With Cheddar cheese barrels suffering the largest losses, prices were headed downward through Wednesday of this week in the CME Group spot market for dairy commodities.
Cheddar barrels declined by 2.25 cents to close at $1.5275 per pound on Wednesday as five carloads were sold to bring the week's total to 29 sales, a bid to buy four carloads was not filled, and an offer to sell one carload was not covered. The day's closing price was down by 13.25 cents per pound from a week earlier.
Cheddar cheese blocks posted a .50 cent per pound gain on Wednesday but the day's settling price of $1.67 was 5 cents lower than a week earlier. The five carloads sold during the session were the first spot market sales of the week. A bid to buy two carloads was not filled.
AA butter joined Cheddar barrels with a 2.25 cent per pound drop in the price on Wednesday as the result of an unfilled bid to buy one carload. This left the price at $2.01 per pound.
Grade A non-fat dry milk held at 90.50 cents per pound. The day's market activity was also an unfilled bid to buy one carload.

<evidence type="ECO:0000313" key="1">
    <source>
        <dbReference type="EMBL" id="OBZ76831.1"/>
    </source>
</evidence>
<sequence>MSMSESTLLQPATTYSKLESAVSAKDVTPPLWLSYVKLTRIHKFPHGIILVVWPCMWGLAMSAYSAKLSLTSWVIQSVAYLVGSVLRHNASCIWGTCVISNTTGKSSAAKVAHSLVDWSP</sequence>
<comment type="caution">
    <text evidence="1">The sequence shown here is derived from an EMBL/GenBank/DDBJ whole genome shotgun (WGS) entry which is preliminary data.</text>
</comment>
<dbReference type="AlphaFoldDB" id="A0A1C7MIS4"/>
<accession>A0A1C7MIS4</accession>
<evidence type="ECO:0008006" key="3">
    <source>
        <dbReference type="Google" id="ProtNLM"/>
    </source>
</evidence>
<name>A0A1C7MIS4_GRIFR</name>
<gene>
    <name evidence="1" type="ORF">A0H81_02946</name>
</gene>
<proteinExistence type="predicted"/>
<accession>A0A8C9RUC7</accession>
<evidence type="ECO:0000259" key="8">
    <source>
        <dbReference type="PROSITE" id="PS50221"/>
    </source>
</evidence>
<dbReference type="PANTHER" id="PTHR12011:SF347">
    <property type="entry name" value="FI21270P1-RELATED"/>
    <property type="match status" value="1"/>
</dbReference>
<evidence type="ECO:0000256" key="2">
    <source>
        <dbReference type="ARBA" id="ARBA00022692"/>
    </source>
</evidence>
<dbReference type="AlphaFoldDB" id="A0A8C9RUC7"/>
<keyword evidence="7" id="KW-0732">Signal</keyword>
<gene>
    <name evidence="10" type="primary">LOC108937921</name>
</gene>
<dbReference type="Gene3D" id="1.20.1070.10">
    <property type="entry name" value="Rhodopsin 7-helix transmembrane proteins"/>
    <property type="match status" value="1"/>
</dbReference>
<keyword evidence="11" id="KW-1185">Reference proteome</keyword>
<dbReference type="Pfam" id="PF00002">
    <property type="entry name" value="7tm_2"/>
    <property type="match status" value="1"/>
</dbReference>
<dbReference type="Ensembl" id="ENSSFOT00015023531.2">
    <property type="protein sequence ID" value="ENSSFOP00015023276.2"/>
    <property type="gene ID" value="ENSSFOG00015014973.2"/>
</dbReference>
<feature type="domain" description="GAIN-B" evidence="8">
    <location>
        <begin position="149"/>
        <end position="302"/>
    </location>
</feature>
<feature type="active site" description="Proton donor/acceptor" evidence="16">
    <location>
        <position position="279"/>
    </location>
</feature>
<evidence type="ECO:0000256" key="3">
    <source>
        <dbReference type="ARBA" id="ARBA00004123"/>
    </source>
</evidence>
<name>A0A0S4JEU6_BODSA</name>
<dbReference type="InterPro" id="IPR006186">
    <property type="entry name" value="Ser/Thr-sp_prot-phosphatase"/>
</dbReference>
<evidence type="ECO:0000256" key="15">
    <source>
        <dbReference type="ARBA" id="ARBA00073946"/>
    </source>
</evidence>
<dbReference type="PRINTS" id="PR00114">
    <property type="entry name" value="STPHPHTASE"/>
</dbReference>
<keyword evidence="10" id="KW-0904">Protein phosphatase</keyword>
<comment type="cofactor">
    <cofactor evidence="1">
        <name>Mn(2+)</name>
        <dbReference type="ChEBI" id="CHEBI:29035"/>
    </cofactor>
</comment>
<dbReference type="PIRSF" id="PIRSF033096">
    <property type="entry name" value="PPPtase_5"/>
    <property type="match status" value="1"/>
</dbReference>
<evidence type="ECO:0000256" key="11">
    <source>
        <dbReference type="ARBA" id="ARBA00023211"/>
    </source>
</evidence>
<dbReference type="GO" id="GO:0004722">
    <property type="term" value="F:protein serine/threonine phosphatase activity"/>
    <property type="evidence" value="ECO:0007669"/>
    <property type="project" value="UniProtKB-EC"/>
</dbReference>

The price trends for dairy commodities in the United States are running counter to prices paid in New Zealand's Global Dairy Trade auction held earlier this month. Winning bids were up by 14.9 percent for butter and 9 percent for Cheddar cheese in the auction which attracted 199 world-wide bidders.
Futures in $16s per hundred
With only single digit per hundred changes in Class III milk futures in trading through early Wednesday afternoon at the CME Group, prices stood in the $16s per hundred for all but two of the upcoming 24 months through August of 2018.
Prices for nearby months on Wednesday were $16.46 per hundred for September, $16.47 for October, and $16.40 for November. The only exceptions to the prevailing of $16s per hundred in the Class III milk futures were $15.92 and $15.94 for January and February of 2016 respectively.
In the dry whey futures market, where several months had small price setbacks on Wednesday, the 30.5 cents per pound for September was the lowest on the trading board. All other prices through August of 2018 were between 35 and 40 cents per pound.
Negative August PPD
The producer price differential (PPD) in the Upper Midwest federal milking marketing order 30 for August is a minus 25 cents per hundred in the Chicago base zone. Because of the transportation allowance in the formula, it is a minus 45 cents at the most distant milk receiving plants.
Because of the negative PPD value for the month, the amount of milk pooled in Order 30 for August dipped to just over 2.173 billion pounds. Uses of the pooled milk were 13.2 percent in Class I (fluid bottled milk), 9 percent in Class II (soft dairy products), 71.8 percent in Class III (cheese), and 6 percent in Class IV (butter and milk powders). The pooled milk had averages of 3.67 percent butterfat, 3 percent protein, and 5.75 percent other solids.